Since these animals often lived in mountain elevations above 6,000 feet, they can be raised outdoor all year round without being given extra feed. Their genetic hardiness is another reason for their current popularity.
Even though the breed has been around for more than 2,000 years, their breeding only came under regulation 400 years ago. It was at this time that a studbook was established for the pure breeding of the Noriker.
How Much Does a Noriker Cost?
The average price of a Noriker horse is between $5,000 and $7,000, although many cost more than this if they have an excellent pedigree. Their age and color also affect their price, especially since they come in so many different color patterns.
Typical Behavior & Temperament
The Noriker draft horse is a perfect example of a typical cold-blooded draft horse. They are calm and quite agile. The combination of their agility and willing nature makes them highly adaptable horses. They are overall relatively peaceful and gentle.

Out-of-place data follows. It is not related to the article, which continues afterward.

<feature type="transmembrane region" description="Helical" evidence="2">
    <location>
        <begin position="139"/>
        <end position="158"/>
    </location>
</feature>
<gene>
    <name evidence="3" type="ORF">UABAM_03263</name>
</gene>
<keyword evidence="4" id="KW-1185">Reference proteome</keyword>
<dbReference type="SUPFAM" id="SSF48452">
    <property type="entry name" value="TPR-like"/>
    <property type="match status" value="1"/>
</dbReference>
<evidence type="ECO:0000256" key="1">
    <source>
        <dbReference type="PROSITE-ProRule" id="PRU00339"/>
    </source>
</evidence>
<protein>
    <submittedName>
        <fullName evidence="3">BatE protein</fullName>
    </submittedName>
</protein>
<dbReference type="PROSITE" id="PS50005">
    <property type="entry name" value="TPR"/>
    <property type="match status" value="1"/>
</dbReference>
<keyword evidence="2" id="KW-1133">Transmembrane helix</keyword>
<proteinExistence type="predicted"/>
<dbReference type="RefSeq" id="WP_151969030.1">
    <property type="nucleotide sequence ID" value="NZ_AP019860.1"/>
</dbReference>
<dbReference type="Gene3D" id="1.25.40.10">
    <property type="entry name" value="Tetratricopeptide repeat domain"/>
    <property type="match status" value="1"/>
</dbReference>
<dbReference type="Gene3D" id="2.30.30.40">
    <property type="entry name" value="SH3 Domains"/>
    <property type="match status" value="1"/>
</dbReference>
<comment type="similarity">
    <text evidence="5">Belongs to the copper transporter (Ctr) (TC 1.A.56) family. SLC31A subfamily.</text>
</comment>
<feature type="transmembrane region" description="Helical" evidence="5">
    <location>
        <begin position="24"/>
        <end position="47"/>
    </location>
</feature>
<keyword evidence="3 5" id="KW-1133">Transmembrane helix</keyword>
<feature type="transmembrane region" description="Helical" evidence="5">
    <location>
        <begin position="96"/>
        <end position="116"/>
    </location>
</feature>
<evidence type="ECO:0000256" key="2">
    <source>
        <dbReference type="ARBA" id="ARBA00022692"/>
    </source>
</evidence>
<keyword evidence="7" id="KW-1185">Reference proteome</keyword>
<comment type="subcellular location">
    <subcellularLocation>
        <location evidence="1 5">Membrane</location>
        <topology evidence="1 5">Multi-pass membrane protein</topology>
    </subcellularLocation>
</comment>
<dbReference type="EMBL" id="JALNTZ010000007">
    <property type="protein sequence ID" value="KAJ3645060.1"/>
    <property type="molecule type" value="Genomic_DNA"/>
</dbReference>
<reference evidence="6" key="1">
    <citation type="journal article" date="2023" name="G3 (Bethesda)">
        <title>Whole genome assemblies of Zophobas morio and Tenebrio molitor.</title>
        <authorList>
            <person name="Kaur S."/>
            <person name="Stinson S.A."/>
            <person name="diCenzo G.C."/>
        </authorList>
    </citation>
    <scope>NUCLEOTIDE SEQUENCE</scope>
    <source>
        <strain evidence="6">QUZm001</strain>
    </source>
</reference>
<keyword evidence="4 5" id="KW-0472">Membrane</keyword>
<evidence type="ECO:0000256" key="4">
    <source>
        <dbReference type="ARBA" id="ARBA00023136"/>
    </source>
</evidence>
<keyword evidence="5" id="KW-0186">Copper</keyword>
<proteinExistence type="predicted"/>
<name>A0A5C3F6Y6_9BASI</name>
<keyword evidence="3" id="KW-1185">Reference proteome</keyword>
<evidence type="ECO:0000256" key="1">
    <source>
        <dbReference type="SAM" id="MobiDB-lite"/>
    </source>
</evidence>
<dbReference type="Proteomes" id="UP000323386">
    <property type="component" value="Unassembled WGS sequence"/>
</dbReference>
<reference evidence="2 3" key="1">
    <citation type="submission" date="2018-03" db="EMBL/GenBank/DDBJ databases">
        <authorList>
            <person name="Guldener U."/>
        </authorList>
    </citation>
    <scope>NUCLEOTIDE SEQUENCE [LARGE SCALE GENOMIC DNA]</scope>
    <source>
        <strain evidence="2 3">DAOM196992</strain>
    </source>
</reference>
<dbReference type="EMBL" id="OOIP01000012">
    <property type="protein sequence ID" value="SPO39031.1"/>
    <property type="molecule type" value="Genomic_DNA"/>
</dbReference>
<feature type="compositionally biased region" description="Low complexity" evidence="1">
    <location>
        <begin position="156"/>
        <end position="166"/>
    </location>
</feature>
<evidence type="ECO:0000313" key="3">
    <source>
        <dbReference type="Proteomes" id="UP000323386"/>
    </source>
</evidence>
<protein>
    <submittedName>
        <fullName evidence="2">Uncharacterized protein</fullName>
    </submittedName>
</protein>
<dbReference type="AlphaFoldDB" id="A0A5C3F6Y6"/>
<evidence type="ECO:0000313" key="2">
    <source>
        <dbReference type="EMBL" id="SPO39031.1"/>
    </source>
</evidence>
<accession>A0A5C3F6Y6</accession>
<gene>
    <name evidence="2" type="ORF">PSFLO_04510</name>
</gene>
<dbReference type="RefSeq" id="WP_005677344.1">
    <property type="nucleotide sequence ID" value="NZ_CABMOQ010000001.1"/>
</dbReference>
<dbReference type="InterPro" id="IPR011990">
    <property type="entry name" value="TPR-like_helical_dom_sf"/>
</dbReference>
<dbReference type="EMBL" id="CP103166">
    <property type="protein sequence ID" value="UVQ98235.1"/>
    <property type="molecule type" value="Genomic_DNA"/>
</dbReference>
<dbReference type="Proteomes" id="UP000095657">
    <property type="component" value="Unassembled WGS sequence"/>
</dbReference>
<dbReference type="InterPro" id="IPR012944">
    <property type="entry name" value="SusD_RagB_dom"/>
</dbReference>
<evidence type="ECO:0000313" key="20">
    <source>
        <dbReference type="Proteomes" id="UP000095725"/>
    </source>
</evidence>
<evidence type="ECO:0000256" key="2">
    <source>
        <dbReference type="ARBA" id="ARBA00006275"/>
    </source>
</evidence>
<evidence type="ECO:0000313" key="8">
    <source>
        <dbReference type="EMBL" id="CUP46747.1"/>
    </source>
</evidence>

These horses are popular because they are sure-footed and well-balanced. Due to living in their native mountain environment, they also can climb, despite being heavy draft horses.
Appearance & Varieties
The traditional colors of a Noriker can include white, roan, black, bay, chestnut, and appaloosa. These are base colors, on top of which can be a mix of white markings and a variety of mane and tail colors.
The spotted variety is one of the most popular patterns. It is caused by a leopard complex gene, similar to that seen in the Appaloosa horse. Recently, Austrian researchers dug deeper into the horse’s genetics, and they found that the Noriker bloodlines can be traced back to five horses. These were given the names Schaunitz, Elmar, Diamant, Volcano, and Nero.